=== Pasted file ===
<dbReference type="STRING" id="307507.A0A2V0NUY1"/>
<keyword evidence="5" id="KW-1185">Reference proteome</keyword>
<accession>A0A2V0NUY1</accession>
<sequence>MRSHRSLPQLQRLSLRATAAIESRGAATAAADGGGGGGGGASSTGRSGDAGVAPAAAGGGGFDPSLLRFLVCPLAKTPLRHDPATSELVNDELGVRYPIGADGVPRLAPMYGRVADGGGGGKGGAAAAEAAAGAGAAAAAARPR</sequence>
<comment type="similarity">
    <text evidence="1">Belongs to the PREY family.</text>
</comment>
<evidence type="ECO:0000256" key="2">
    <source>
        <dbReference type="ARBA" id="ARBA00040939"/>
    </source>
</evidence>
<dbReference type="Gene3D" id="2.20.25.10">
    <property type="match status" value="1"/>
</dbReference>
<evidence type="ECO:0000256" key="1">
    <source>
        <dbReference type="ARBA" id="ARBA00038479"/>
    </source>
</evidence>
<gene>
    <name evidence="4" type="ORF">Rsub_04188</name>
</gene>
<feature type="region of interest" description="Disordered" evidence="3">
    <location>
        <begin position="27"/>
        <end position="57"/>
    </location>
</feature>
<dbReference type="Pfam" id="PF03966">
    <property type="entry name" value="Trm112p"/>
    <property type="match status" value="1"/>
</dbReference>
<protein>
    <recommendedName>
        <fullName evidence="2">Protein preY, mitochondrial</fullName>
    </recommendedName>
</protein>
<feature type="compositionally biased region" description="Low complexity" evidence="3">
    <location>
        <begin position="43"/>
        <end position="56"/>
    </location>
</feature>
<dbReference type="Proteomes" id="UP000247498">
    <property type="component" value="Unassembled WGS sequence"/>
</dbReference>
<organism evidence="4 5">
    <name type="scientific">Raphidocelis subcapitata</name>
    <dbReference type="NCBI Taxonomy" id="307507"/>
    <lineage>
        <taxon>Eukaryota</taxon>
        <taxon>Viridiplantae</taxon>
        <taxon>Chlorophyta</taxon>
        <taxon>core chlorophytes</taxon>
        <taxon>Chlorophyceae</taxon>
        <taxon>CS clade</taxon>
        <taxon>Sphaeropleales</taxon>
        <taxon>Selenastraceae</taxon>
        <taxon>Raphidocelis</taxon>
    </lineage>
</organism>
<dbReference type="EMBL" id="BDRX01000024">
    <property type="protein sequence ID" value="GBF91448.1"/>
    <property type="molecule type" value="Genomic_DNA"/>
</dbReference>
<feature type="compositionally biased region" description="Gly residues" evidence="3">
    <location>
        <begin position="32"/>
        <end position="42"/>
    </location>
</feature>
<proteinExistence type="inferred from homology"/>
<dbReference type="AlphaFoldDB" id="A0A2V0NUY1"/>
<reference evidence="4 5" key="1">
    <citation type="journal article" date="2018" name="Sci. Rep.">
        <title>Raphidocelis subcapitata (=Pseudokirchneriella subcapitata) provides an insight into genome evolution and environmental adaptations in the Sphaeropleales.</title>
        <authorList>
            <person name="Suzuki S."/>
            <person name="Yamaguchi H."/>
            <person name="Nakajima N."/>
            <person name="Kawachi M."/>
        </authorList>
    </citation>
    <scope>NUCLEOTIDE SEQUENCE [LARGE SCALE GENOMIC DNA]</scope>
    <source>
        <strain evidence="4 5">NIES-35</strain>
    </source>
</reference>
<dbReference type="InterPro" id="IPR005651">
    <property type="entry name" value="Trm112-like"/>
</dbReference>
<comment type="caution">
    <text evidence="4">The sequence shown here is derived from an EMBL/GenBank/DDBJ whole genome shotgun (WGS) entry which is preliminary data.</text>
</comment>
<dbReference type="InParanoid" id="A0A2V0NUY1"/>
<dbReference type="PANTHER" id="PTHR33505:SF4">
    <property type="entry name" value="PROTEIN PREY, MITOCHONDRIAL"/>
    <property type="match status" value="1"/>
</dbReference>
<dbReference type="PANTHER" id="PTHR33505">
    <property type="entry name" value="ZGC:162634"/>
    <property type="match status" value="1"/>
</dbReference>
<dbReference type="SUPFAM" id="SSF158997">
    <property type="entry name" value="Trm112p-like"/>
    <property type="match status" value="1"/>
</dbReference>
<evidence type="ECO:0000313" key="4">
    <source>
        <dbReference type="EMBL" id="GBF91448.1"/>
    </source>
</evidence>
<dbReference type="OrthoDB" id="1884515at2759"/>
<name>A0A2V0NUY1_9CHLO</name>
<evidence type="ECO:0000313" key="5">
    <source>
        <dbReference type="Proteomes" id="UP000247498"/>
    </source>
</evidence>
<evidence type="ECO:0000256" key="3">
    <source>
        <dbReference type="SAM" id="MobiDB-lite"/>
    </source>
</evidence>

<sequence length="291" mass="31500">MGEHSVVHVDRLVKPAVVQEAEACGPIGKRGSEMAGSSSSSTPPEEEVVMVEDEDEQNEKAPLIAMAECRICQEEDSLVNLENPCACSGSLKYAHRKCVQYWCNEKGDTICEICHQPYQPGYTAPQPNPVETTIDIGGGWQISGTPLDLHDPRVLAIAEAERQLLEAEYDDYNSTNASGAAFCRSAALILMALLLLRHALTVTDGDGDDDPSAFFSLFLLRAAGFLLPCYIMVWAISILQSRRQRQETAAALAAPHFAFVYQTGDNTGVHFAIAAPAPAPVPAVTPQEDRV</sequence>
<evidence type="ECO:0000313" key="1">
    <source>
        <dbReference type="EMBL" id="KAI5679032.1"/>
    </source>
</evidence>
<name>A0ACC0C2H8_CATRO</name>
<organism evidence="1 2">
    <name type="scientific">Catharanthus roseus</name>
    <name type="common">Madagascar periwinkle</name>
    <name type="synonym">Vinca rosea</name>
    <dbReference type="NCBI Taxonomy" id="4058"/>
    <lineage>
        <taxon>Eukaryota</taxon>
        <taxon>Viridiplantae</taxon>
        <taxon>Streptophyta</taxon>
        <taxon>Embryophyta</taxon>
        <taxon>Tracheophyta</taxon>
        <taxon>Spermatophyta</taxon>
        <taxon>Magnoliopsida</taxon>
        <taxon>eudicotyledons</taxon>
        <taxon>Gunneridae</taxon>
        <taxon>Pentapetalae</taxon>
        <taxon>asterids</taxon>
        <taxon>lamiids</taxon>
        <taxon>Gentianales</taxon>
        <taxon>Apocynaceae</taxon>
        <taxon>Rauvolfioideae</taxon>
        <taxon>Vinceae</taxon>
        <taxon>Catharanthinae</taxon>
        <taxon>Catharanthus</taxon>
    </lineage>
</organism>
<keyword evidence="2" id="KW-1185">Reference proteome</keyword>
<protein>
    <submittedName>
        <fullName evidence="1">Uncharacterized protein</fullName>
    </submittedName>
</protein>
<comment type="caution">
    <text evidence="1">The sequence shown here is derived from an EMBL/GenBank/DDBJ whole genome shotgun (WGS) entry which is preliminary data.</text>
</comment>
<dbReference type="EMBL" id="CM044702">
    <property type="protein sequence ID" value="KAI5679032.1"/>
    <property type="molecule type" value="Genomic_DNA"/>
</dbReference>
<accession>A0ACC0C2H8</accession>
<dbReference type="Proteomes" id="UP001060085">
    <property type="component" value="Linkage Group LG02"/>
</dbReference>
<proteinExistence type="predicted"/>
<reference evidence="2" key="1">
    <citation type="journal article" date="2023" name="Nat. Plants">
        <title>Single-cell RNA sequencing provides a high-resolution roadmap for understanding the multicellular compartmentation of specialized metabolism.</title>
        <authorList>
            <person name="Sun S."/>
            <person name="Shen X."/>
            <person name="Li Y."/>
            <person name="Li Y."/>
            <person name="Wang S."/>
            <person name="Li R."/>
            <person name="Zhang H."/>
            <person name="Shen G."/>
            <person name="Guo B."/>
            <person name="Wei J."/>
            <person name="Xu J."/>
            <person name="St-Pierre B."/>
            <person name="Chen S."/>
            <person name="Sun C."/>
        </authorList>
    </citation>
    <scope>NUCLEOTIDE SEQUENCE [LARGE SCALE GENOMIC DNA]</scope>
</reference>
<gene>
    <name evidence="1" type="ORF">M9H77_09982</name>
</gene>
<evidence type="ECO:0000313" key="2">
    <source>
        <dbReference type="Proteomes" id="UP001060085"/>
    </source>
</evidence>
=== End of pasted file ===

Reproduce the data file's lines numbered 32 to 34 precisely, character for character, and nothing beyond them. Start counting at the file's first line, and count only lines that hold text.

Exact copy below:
    <property type="match status" value="1"/>
</dbReference>
<protein>